It’s hard to believe a year has passed since the launch of the Pacific Longevity & Social Change fund.
Information or opinions constrained in this article do not constitute and offer to sell or a solicitation, or offer to buy, any securities or financial instruments or investment advice or any advice or recommendation in respect if such securities or other financial instruments.
Back in late October 2021, few could have predicted the tumult that lay ahead. Markets have undergone 12 months of unprecedented volatility across all asset classes including Commodities, Currencies, Equities and Rates. Traditional correlations broke down, currency levels reached historic extremes, intraday moves in yields set new records and Central Banks intervened to support bouts of stress in the financial systems of developed economies including the UK, Italy and Japan.
At the start of November 2021 we celebrated the arrival of our new Fund, only for Omicron to cast a shadow over the world’s emergence from the pandemic. Fortunately, Omicron appeared to be more benign than earlier variants albeit supply chain bottlenecks remained a feature of life, exacerbated by COVID lockdowns in China. Sadly, events turned sour again in February with war breaking out between Russia and Ukraine. Sanctions placed on Russia contributed to volatility and an acceleration in the price of a range of commodities, not least gas, driving higher costs of a wide range of goods and services including transport and agricultural products.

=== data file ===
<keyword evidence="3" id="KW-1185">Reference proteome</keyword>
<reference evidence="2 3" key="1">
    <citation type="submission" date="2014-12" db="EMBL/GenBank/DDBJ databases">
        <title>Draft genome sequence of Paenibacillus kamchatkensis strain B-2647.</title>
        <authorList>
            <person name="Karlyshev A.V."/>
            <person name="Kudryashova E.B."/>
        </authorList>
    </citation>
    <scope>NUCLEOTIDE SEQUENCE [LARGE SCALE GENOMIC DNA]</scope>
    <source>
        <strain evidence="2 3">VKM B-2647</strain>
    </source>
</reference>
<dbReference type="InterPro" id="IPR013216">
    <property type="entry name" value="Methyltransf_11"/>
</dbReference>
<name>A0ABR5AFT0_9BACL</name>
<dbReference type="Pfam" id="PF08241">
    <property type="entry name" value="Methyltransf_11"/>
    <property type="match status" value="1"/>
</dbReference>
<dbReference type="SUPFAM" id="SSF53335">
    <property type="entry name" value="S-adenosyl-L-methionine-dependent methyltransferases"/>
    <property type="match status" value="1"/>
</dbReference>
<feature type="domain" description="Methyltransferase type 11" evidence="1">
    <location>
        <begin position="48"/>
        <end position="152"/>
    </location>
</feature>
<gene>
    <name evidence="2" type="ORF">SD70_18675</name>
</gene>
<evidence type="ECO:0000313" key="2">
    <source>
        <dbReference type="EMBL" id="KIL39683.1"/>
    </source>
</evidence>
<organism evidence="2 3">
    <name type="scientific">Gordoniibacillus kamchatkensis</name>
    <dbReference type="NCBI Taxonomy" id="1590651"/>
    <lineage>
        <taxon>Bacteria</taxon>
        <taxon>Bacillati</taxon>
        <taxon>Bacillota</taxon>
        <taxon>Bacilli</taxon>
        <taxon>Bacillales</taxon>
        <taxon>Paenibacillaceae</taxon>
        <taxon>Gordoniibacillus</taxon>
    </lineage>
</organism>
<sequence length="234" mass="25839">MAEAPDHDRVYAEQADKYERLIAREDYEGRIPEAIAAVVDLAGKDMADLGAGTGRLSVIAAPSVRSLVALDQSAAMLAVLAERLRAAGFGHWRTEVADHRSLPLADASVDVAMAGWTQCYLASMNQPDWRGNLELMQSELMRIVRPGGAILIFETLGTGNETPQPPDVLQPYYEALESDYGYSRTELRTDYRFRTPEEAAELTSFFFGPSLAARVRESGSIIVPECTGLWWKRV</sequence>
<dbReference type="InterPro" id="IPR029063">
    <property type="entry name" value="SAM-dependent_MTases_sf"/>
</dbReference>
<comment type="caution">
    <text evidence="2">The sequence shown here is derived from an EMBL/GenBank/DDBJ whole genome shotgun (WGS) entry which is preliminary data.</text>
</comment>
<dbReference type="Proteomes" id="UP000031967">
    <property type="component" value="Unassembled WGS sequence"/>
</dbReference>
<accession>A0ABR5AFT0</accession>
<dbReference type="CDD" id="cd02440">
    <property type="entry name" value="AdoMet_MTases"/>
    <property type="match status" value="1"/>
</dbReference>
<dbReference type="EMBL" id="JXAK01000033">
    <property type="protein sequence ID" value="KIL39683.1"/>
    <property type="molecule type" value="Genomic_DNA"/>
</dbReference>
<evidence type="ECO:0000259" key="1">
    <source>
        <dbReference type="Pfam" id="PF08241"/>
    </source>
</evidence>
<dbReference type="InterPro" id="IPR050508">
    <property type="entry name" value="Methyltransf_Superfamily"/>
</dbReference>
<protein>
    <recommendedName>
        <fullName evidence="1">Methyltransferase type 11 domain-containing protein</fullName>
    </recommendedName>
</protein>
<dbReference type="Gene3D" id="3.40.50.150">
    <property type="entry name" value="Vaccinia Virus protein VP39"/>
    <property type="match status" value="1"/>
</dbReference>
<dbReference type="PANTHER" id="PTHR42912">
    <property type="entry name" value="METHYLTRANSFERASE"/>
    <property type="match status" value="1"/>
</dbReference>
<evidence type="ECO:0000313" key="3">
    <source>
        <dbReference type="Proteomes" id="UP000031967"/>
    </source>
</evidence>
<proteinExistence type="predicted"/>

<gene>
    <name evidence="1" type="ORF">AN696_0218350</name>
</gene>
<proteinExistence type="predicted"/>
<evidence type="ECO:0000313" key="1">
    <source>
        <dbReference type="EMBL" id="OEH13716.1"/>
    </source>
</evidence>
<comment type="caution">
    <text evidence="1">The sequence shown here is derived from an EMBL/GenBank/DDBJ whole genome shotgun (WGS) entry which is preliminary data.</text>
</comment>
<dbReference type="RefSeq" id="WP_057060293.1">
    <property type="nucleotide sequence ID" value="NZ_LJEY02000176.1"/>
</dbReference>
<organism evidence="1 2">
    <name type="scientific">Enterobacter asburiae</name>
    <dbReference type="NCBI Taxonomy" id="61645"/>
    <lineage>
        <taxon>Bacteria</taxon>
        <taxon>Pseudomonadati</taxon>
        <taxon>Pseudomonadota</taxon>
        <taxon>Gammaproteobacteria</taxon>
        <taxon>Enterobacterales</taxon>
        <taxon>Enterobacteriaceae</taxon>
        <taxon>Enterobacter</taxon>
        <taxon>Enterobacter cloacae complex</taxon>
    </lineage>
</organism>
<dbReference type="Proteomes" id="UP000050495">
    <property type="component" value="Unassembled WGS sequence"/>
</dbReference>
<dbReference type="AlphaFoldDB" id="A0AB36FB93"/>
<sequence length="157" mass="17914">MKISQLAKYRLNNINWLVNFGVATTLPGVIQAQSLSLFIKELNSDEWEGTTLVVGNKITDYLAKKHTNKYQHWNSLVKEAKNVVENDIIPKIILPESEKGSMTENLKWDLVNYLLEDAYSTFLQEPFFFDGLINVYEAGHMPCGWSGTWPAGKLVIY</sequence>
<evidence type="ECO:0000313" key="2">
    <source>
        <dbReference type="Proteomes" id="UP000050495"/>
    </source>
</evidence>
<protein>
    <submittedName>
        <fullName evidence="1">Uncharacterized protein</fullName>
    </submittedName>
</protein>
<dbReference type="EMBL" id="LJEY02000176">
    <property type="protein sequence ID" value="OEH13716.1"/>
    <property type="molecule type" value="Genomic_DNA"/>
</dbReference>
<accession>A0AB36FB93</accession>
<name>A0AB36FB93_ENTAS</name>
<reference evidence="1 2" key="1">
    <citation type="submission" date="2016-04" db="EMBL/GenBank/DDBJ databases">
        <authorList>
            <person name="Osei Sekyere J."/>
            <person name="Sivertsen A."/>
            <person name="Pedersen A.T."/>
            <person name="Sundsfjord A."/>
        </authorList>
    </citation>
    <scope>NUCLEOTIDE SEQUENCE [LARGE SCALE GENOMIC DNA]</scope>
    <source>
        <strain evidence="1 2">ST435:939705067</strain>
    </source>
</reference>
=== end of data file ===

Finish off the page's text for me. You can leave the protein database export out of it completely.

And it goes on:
If at the end of 2021 there was still a debate as to whether inflation was persistent or transitory, the months that followed dispelled any doubt, with inflation here to stay. Inflation reached new highs in September 2022 both in Europe and the US, having already lapped tough y-o-y comparisons in the months prior. Today, labour markets remain tight, commodity prices elevated (in historic context) and the geopolitical backdrop uncertain with the Russia/Ukraine conflict unresolved and China/US tensions at an all-time high. Recent bear market rallies reflected hopes for a slower pace of tightening by the Fed or an eventual pivot, while sell-offs followed a dose of reality from Central Banks’ messaging and strong macro data points which reinforced its stance.
The Pig in the Python – The Case for Longevity & Social Change